One thing I wish I'd done when I ran Edge of Darkness was provide the players with the words which they have to keep chanting. We settled on "Chanty chanty chanty. Chanty chanty chanty" repeated ad infinitum. Even with these silly words it was remarkably effective with real panic when one of the investigators almost stopped chanting to answer a question. I can only imagine how much better it would have been had the chant been rather more immersive.

In hindsight I should have used a Lorem Ipsum generator and provided handouts with something along the lines of:
 

Morbi in dui tempor, ultricies purus et, feugiat libero. Fusce nibh diam, mattis sit amet venenatis vel, venenatis quis sem. Sed sit amet volutpat lectus. Vivamus quis elit vel quam sodales maximus. Nulla ligula lorem, lobortis nec orci id, sodales ultrices diam. Aenean massa odio, auctor ut ex et, sagittis iaculis quam. Aenean eget leo vel velit pellentesque dignissim eget at leo. Nunc id egestas risus, in malesuada sapien. Donec venenatis condimentum dui in hendrerit. Morbi tempus risus vel justo vestibulum, molestie blandit metus consequat. Praesent ac augue sit amet urna cursus eleifend. Vivamus quis massa id orci sodales eleifend. Cum sociis natoque penatibus et magnis dis parturient montes, nascetur ridiculus mus.


The handout would, of course, be in barely legible handwriting so that the investigators aren't 100% certain that they're chanting the right words (but that goes without saying).
Nightmares in Norfolk did come back, albeit briefly, with a brand new group of investigators! Why not visit and see if you see when I went wrong (and, for the love of Dagon, comment)?

#13 NFVD

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Posted 12 March 2015 - 10:39 PM

You mean you made your players LARP the chanting?



#14 Emrys

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Posted 12 March 2015 - 11:16 PM

You mean you made your players LARP the chanting?


Yep. Worked a treat.
Nightmares in Norfolk did come back, albeit briefly, with a brand new group of investigators! Why not visit and see if you see when I went wrong (and, for the love of Dagon, comment)?

#15 AdamAlexander

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Posted 12 March 2015 - 11:46 PM

Brilliant!

#16 drone232

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Posted 13 March 2015 - 03:04 AM

I understand that the scenario states that it requires four players, but can it be done with three if I only have three who happen to come?

 

That's definitely not my approach. I thought it was funny myself. In our game Sunday they had one conversation with Mr. Rooger in The Madman and hightailed it back to Boston saying they weren't cut out for the countryside.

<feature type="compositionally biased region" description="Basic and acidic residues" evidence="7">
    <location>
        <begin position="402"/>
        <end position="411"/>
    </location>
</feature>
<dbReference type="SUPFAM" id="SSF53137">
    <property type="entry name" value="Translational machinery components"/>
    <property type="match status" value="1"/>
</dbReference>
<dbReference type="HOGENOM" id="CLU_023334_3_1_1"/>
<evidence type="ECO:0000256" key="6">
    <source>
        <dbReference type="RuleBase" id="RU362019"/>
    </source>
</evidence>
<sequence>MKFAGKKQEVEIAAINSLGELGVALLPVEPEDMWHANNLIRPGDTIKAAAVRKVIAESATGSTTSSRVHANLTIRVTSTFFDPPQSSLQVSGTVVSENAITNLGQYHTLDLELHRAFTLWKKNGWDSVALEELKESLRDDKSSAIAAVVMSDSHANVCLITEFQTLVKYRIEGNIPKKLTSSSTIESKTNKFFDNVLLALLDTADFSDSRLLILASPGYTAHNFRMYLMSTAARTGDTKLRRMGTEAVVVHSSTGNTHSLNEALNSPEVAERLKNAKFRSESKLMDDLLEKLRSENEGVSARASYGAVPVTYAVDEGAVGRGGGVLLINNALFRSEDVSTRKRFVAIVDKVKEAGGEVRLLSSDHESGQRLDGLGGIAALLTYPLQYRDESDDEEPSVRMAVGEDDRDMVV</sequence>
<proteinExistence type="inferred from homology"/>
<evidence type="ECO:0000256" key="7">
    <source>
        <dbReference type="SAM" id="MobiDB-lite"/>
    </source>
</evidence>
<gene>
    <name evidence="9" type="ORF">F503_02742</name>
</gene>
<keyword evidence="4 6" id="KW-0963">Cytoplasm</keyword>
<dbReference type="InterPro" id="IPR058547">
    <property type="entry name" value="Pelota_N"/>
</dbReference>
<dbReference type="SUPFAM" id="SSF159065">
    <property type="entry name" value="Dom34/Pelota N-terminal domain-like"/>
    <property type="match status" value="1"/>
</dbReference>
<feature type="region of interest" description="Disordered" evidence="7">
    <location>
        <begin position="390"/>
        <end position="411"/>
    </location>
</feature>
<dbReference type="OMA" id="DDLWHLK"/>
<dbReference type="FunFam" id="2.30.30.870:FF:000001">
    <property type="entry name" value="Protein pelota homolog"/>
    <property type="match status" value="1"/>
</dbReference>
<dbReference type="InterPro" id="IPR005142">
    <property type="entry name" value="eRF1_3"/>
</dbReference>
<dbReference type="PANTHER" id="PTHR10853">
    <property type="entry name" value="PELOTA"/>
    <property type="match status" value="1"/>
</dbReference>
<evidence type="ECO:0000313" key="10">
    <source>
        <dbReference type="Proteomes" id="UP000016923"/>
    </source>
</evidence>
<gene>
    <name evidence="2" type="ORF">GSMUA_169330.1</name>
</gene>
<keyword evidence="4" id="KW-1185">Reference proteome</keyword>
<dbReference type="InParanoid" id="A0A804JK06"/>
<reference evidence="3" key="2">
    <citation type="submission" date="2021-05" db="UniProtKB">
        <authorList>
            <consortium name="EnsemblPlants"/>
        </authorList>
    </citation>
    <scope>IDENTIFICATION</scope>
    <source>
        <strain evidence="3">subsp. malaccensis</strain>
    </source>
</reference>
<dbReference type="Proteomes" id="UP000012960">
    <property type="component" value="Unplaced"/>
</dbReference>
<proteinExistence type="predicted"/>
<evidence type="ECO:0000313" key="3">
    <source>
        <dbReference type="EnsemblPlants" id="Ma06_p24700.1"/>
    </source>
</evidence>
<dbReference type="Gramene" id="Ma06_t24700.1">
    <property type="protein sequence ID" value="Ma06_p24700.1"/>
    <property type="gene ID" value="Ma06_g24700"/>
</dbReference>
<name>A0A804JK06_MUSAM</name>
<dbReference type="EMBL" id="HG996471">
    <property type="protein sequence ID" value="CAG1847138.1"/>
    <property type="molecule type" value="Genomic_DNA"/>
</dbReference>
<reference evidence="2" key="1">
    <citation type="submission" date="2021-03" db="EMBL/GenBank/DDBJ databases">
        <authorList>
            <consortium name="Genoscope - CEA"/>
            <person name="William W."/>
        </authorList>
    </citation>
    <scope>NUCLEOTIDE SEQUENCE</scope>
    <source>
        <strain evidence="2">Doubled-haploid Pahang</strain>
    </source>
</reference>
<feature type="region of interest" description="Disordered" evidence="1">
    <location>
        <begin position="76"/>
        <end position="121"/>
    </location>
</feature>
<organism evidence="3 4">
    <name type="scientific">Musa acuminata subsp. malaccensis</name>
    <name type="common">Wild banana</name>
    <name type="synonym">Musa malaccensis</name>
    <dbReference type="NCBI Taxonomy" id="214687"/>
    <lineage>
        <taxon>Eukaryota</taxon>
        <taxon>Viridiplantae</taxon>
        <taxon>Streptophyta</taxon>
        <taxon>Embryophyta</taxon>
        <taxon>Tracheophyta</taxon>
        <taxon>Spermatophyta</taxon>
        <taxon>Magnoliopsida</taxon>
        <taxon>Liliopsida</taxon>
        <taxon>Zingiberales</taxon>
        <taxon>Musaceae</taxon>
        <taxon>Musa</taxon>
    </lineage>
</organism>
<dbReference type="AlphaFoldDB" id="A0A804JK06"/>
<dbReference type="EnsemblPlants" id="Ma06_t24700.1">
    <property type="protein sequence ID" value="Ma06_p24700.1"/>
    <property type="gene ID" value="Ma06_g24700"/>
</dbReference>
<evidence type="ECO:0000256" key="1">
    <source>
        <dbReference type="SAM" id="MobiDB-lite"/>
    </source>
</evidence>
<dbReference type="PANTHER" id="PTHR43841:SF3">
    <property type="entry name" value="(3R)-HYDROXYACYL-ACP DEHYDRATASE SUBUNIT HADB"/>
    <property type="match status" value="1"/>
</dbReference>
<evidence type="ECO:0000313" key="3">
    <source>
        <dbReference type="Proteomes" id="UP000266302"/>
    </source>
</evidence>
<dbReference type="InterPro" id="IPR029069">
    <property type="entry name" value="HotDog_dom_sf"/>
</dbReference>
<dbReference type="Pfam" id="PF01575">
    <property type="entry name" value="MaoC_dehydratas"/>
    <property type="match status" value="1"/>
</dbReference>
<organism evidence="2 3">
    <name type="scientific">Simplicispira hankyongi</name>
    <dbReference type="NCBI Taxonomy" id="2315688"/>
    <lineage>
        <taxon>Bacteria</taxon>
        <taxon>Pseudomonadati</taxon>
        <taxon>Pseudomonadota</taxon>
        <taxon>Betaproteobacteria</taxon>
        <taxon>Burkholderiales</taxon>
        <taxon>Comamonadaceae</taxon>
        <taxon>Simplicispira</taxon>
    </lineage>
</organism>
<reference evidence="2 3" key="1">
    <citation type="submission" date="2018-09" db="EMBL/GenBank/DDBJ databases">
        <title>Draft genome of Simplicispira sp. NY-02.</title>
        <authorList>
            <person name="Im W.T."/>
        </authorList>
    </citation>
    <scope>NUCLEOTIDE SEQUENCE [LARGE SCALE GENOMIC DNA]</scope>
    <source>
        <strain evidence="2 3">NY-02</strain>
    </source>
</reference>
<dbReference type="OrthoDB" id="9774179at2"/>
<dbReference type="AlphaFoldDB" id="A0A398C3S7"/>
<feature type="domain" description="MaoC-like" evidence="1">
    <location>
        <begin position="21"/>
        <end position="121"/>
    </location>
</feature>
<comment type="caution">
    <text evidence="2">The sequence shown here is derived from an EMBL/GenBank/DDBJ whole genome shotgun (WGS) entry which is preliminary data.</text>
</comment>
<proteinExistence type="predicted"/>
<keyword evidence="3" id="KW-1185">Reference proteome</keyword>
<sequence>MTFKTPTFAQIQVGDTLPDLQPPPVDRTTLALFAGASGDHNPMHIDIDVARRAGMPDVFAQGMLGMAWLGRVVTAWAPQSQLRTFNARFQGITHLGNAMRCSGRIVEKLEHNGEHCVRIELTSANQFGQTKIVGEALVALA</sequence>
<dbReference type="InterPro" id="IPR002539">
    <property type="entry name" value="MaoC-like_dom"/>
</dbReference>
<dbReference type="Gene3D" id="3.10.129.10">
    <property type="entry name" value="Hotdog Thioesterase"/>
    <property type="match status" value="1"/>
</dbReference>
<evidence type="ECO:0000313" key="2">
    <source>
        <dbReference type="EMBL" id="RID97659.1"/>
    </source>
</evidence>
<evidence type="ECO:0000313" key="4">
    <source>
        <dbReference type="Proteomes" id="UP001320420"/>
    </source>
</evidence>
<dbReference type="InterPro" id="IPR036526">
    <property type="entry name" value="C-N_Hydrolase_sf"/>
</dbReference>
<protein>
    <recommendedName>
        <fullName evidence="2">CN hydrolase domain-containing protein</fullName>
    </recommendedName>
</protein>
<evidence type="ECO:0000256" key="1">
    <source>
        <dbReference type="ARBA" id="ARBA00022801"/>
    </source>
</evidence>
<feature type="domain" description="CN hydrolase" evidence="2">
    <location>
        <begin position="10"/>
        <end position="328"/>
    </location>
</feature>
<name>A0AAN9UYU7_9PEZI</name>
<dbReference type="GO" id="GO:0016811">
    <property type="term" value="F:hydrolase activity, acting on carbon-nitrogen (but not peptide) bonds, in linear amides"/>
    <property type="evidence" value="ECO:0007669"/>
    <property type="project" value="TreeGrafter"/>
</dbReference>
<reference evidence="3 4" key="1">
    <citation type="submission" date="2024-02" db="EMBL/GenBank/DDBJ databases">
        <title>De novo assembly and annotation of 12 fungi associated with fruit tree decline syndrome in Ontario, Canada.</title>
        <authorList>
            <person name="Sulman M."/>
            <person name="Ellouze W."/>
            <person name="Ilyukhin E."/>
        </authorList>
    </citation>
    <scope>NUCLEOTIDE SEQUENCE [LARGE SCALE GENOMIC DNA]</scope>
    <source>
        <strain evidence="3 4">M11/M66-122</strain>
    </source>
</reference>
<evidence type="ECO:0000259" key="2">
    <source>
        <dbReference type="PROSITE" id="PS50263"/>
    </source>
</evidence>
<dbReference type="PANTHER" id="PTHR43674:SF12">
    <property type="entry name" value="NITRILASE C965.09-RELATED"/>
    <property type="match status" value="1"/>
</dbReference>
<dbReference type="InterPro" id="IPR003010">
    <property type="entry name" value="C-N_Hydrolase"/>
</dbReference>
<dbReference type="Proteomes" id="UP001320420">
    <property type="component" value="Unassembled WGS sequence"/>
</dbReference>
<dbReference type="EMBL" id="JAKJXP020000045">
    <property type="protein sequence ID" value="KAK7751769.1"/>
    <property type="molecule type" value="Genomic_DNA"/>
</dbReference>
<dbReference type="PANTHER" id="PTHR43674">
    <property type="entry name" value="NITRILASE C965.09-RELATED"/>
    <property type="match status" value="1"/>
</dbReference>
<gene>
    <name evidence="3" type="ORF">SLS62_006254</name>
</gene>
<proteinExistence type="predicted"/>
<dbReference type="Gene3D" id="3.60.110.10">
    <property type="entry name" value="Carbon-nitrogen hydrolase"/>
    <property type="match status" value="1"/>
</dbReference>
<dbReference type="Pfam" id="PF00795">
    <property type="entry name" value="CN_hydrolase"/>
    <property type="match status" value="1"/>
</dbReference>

The last game I ranwas the Madman and the investigator who had learned summon dimmensional shambler just had it kill most of the mi-go while the others fled. In that game, I also tried to play as seriously as possible and stressed that the players not be funny. But that was only because one player was being unnescesarilly silly. While he went to see Rooger, she went to wander the town so I split up the players. She mostly just shopped at the town's market place, and then found and befriended a stray dog. When she did meet back up at Rooger's house, she attempted to convince the other player to investigate a dead body she supposedly found (she didn't) and didn't reveal what little information she did find.



#17 NFVD

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Posted 13 March 2015 - 06:45 AM

I understand that the scenario states that it requires four players, but can it be done with three if I only have three who happen to come?

 

I don't know why the scenario states that at the start. It could technicaly be run with as little as two PCs, one to chant and another to keep watch. Or maybe even just one if he barricades the house.  I'm not saying I'd recommend it, just that it could be done.  With 3 PCs you should be fine; I think one of the times I ran it I only had three players too. And they were all newbies, not just to CoC but to RPGing in general.

 

 

I also tried to play as seriously as possible and stressed that the players not be funny.

 

I think you are mistaking silly and funny. The former does not imply the later and it is unfair to funny players that they cannot be so because of a disruptive element.

 

And that female player doesn't sound silly at all. She sounds like she's high, drunk or simply took upon herself to derrail the game...or maybe some combination of those. Shopping? Stray dogs? Lying to the party about dead bodies and not sharing information? What the heck?...



#18 AdamAlexander

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Posted 13 March 2015 - 10:50 AM

I understand that the scenario states that it requires four players, but can it be done with three if I only have three who happen to come?